The bridge itself is a work of art, it's actually rather spectacular considering the amount of time they had to design and build (well - 3 1/2 years seems like a long time but hey - look at the pics!). Wiki claims there are only two others like it in the US. Whodathunkit?

The footings of the old bridge are still standing

Yeah - that's the observatory tower up there

WAAYY up there

More old Waldo-Hancock bridge parts

Saturday, September 13, 2014

Camden Hills State Park - Camden, Maine

A popular stopping point off Rt 1 if you're going 'coastal' is Camden Hills State park. Very easy to find, just on the outskirts of Camden, there is an campground, a road that you can drive up to the top of the mountain and then miles of trails for hiking.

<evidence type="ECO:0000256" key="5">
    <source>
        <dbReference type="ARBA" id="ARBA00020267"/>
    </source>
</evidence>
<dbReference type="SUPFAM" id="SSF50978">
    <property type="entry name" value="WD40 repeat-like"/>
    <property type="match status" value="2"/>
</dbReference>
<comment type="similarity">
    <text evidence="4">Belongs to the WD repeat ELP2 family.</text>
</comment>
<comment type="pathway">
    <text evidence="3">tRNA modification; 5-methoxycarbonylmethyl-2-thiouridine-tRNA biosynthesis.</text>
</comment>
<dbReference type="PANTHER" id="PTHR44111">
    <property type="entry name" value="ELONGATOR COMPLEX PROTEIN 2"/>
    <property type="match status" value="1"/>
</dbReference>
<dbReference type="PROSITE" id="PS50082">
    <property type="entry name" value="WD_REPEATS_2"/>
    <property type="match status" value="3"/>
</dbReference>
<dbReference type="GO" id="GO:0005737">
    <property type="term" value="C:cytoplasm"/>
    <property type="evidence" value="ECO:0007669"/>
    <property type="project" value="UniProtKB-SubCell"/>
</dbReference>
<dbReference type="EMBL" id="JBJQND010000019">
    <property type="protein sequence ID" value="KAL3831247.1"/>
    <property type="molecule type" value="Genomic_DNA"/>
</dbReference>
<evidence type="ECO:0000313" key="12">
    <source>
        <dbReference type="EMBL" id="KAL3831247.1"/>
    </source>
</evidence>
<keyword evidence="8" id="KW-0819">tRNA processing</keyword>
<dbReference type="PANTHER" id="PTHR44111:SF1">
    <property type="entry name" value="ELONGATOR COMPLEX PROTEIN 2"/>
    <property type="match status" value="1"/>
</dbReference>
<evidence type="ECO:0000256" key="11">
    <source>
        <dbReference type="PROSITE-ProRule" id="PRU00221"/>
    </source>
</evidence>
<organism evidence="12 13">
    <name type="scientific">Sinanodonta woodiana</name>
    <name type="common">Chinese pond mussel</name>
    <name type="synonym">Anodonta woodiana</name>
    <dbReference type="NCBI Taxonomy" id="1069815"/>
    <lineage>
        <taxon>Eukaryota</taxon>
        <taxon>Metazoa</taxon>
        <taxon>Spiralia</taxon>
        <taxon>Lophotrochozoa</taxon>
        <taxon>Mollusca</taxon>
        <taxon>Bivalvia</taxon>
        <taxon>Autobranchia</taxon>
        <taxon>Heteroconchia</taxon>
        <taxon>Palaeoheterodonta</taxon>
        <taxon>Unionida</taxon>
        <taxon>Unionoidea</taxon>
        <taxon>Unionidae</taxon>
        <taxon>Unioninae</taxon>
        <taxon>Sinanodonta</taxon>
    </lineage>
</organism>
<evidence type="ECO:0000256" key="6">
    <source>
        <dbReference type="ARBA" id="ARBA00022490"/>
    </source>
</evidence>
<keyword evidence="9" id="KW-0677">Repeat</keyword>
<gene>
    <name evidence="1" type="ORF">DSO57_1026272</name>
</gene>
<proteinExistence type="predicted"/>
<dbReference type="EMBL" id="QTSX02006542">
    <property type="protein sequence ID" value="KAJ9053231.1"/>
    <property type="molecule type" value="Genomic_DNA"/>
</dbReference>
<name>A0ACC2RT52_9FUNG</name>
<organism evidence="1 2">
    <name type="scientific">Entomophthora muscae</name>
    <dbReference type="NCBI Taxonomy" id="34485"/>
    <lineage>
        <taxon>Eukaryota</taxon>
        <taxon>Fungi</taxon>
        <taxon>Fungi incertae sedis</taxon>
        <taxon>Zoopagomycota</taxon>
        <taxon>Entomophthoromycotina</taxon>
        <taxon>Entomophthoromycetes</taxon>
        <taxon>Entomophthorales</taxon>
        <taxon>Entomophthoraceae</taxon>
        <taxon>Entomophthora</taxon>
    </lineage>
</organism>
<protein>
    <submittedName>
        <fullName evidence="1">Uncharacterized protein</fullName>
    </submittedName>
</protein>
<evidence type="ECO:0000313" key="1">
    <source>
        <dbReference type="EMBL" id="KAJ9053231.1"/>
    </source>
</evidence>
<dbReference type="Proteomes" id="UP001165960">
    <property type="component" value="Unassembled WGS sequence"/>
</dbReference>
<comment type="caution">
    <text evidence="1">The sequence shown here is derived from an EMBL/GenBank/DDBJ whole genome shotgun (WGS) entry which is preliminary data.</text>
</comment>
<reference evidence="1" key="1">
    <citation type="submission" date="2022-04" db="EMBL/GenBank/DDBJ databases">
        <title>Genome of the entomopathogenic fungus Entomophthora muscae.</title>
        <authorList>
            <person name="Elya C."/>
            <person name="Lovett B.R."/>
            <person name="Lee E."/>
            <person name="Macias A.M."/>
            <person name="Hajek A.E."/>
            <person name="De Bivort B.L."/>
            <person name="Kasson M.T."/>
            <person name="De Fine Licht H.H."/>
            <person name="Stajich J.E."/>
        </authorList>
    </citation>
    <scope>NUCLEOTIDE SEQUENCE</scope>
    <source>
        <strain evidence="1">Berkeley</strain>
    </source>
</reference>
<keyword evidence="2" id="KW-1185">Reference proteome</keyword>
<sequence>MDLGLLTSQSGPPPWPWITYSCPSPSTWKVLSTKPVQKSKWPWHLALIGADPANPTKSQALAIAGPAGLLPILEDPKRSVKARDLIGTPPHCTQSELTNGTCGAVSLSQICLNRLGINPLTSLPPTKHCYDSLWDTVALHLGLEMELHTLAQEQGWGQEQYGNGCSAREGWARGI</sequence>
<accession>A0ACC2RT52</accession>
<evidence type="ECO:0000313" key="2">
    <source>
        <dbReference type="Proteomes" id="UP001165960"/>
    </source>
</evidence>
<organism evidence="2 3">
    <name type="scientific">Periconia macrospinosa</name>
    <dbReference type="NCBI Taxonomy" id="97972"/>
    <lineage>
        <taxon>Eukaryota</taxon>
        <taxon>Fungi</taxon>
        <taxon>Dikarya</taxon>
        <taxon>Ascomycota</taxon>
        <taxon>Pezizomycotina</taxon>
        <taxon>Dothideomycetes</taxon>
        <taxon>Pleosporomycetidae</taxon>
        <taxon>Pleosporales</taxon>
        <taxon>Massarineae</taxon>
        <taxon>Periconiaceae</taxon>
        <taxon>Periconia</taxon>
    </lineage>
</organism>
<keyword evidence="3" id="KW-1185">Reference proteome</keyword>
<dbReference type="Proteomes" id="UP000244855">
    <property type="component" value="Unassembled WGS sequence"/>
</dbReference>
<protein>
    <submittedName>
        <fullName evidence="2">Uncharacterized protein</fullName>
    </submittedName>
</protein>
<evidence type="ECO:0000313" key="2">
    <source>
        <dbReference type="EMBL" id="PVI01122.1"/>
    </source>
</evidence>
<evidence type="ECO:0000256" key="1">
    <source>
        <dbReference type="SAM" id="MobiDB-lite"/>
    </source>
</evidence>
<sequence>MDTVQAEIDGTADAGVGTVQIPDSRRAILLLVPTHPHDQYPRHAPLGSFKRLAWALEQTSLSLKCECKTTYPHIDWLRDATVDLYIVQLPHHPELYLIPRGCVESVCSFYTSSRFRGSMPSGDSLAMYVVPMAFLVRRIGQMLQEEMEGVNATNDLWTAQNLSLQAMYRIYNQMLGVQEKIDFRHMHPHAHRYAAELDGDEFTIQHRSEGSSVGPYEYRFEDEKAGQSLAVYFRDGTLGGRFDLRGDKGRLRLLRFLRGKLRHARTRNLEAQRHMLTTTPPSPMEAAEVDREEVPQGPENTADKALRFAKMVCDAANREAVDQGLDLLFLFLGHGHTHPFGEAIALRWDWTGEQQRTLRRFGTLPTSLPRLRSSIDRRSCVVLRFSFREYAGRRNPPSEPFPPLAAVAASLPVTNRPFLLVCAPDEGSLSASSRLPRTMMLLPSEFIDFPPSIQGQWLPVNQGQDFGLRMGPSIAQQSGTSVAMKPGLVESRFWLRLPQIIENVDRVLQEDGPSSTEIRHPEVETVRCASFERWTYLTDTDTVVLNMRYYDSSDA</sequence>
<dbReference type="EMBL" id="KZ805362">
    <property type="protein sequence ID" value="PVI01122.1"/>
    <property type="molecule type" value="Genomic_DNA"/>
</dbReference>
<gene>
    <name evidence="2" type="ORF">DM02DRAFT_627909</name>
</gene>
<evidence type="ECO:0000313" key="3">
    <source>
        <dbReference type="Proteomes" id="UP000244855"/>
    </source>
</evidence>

The auto road brings you to Mt. Battie, with a height of 780' and sweeping views of the Atlantic Ocean, Camden,  Isleboro, North Haven, Deer Isle and Rockland - then when you turn to look over your shoulder, you'll find Ragged Mountain (home of the Camden Snow Bowl and the famous toboggan races) and Bald Mountain. To facilitate your viewing experience, there is a tower that was built in 1921 to show appreciation of those who fought in the world war. The tower itself is a bit of a marvel. 

The other mountains of the park consist of Mt. Megunticook, standing at 1385 feet, Maiden Cliff, back down to 800 feet but with sweeping views of Megunticook lake, Bald Rock Mountain at 1200 feet, Garey Mountain - 790 feet, Derry Mountain at 777 feet and last but not least - Frohock Mountain at 454 feet. You could spend days at the park just walking trails.  

On this particular day, we stuck with the auto road. :)

Mt. Megunticook, towering over Mt. Battie

Ragged (left) and Bald (right) Mountains - you can see the trails of the Camden Snow Bowl

Camden Harbor